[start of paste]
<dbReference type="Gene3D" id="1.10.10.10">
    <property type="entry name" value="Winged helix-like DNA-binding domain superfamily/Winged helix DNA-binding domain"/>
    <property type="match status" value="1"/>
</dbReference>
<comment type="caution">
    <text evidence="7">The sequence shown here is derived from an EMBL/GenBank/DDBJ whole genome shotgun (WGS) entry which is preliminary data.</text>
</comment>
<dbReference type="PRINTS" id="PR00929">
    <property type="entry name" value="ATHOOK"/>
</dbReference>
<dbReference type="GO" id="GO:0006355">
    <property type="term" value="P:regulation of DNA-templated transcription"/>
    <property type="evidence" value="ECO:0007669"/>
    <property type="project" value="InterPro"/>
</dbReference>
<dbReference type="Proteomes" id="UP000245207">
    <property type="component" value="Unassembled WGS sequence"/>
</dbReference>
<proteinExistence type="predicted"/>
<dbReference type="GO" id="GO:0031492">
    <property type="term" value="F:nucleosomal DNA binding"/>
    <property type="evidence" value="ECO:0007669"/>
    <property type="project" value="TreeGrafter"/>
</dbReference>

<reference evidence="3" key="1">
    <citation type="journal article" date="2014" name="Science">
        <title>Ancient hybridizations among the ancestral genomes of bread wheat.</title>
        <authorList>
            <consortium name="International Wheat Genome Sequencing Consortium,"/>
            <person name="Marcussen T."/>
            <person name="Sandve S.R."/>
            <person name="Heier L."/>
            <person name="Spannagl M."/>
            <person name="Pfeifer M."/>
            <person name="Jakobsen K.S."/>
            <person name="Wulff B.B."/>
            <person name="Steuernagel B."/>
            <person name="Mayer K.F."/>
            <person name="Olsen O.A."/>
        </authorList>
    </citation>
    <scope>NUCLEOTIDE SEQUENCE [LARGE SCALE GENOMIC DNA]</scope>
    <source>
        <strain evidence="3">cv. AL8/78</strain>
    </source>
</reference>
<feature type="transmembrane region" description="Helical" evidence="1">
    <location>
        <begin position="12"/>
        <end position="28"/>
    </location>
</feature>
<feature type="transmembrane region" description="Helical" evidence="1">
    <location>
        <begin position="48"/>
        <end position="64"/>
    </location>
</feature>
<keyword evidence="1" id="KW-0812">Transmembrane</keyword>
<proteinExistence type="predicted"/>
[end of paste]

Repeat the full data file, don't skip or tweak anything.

<dbReference type="Gene3D" id="1.10.10.10">
    <property type="entry name" value="Winged helix-like DNA-binding domain superfamily/Winged helix DNA-binding domain"/>
    <property type="match status" value="1"/>
</dbReference>
<comment type="caution">
    <text evidence="7">The sequence shown here is derived from an EMBL/GenBank/DDBJ whole genome shotgun (WGS) entry which is preliminary data.</text>
</comment>
<dbReference type="PRINTS" id="PR00929">
    <property type="entry name" value="ATHOOK"/>
</dbReference>
<dbReference type="GO" id="GO:0006355">
    <property type="term" value="P:regulation of DNA-templated transcription"/>
    <property type="evidence" value="ECO:0007669"/>
    <property type="project" value="InterPro"/>
</dbReference>
<dbReference type="Proteomes" id="UP000245207">
    <property type="component" value="Unassembled WGS sequence"/>
</dbReference>
<proteinExistence type="predicted"/>
<dbReference type="GO" id="GO:0031492">
    <property type="term" value="F:nucleosomal DNA binding"/>
    <property type="evidence" value="ECO:0007669"/>
    <property type="project" value="TreeGrafter"/>
</dbReference>

<reference evidence="3" key="1">
    <citation type="journal article" date="2014" name="Science">
        <title>Ancient hybridizations among the ancestral genomes of bread wheat.</title>
        <authorList>
            <consortium name="International Wheat Genome Sequencing Consortium,"/>
            <person name="Marcussen T."/>
            <person name="Sandve S.R."/>
            <person name="Heier L."/>
            <person name="Spannagl M."/>
            <person name="Pfeifer M."/>
            <person name="Jakobsen K.S."/>
            <person name="Wulff B.B."/>
            <person name="Steuernagel B."/>
            <person name="Mayer K.F."/>
            <person name="Olsen O.A."/>
        </authorList>
    </citation>
    <scope>NUCLEOTIDE SEQUENCE [LARGE SCALE GENOMIC DNA]</scope>
    <source>
        <strain evidence="3">cv. AL8/78</strain>
    </source>
</reference>
<feature type="transmembrane region" description="Helical" evidence="1">
    <location>
        <begin position="12"/>
        <end position="28"/>
    </location>
</feature>
<feature type="transmembrane region" description="Helical" evidence="1">
    <location>
        <begin position="48"/>
        <end position="64"/>
    </location>
</feature>
<keyword evidence="1" id="KW-0812">Transmembrane</keyword>
<proteinExistence type="predicted"/>